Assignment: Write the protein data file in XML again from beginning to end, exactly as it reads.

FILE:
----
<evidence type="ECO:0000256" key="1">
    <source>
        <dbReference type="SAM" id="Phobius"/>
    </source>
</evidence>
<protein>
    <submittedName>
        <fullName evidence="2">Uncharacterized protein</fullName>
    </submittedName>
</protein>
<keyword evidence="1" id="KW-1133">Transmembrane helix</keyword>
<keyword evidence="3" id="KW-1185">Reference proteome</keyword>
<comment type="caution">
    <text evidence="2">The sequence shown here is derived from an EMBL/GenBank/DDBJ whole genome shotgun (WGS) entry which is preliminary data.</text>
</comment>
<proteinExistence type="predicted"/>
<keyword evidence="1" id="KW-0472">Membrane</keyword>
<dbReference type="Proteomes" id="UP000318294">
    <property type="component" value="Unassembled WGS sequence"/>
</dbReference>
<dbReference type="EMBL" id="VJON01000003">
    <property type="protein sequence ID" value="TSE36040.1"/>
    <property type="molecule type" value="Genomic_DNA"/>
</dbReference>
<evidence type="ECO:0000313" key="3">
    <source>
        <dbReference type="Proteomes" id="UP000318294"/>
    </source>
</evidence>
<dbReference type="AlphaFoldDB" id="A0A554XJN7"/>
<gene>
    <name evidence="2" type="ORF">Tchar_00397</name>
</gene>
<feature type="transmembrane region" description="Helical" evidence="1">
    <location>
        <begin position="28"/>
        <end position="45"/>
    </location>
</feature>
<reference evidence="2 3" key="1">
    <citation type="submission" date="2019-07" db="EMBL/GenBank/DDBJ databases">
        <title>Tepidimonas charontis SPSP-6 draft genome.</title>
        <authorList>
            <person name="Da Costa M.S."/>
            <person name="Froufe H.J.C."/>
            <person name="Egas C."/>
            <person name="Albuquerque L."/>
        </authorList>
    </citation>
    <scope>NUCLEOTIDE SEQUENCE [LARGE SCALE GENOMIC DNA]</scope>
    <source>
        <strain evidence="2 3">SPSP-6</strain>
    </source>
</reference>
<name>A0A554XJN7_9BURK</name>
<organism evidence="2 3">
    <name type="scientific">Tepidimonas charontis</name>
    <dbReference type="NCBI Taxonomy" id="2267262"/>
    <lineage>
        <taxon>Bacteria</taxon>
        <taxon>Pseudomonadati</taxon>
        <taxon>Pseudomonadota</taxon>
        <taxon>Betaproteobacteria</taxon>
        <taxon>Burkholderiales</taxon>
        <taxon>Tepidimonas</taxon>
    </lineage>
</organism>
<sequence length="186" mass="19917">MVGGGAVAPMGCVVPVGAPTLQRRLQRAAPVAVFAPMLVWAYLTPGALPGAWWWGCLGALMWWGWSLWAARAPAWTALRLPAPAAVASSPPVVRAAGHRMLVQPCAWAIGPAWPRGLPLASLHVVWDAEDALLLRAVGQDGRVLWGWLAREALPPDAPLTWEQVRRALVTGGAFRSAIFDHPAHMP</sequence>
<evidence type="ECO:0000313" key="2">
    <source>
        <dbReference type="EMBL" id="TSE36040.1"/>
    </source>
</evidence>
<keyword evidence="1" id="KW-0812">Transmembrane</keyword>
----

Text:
<evidence type="ECO:0000256" key="1">
    <source>
        <dbReference type="SAM" id="Phobius"/>
    </source>
</evidence>
<protein>
    <submittedName>
        <fullName evidence="2">Uncharacterized protein</fullName>
    </submittedName>
</protein>
<keyword evidence="1" id="KW-1133">Transmembrane helix</keyword>
<keyword evidence="3" id="KW-1185">Reference proteome</keyword>
<comment type="caution">
    <text evidence="2">The sequence shown here is derived from an EMBL/GenBank/DDBJ whole genome shotgun (WGS) entry which is preliminary data.</text>
</comment>
<proteinExistence type="predicted"/>
<keyword evidence="1" id="KW-0472">Membrane</keyword>
<dbReference type="Proteomes" id="UP000318294">
    <property type="component" value="Unassembled WGS sequence"/>
</dbReference>
<dbReference type="EMBL" id="VJON01000003">
    <property type="protein sequence ID" value="TSE36040.1"/>
    <property type="molecule type" value="Genomic_DNA"/>
</dbReference>
<evidence type="ECO:0000313" key="3">
    <source>
        <dbReference type="Proteomes" id="UP000318294"/>
    </source>
</evidence>
<dbReference type="AlphaFoldDB" id="A0A554XJN7"/>
<gene>
    <name evidence="2" type="ORF">Tchar_00397</name>
</gene>
<feature type="transmembrane region" description="Helical" evidence="1">
    <location>
        <begin position="28"/>
        <end position="45"/>
    </location>
</feature>
<reference evidence="2 3" key="1">
    <citation type="submission" date="2019-07" db="EMBL/GenBank/DDBJ databases">
        <title>Tepidimonas charontis SPSP-6 draft genome.</title>
        <authorList>
            <person name="Da Costa M.S."/>
            <person name="Froufe H.J.C."/>
            <person name="Egas C."/>
            <person name="Albuquerque L."/>
        </authorList>
    </citation>
    <scope>NUCLEOTIDE SEQUENCE [LARGE SCALE GENOMIC DNA]</scope>
    <source>
        <strain evidence="2 3">SPSP-6</strain>
    </source>
</reference>
<name>A0A554XJN7_9BURK</name>
<organism evidence="2 3">
    <name type="scientific">Tepidimonas charontis</name>
    <dbReference type="NCBI Taxonomy" id="2267262"/>
    <lineage>
        <taxon>Bacteria</taxon>
        <taxon>Pseudomonadati</taxon>
        <taxon>Pseudomonadota</taxon>
        <taxon>Betaproteobacteria</taxon>
        <taxon>Burkholderiales</taxon>
        <taxon>Tepidimonas</taxon>
    </lineage>
</organism>
<sequence length="186" mass="19917">MVGGGAVAPMGCVVPVGAPTLQRRLQRAAPVAVFAPMLVWAYLTPGALPGAWWWGCLGALMWWGWSLWAARAPAWTALRLPAPAAVASSPPVVRAAGHRMLVQPCAWAIGPAWPRGLPLASLHVVWDAEDALLLRAVGQDGRVLWGWLAREALPPDAPLTWEQVRRALVTGGAFRSAIFDHPAHMP</sequence>
<evidence type="ECO:0000313" key="2">
    <source>
        <dbReference type="EMBL" id="TSE36040.1"/>
    </source>
</evidence>
<keyword evidence="1" id="KW-0812">Transmembrane</keyword>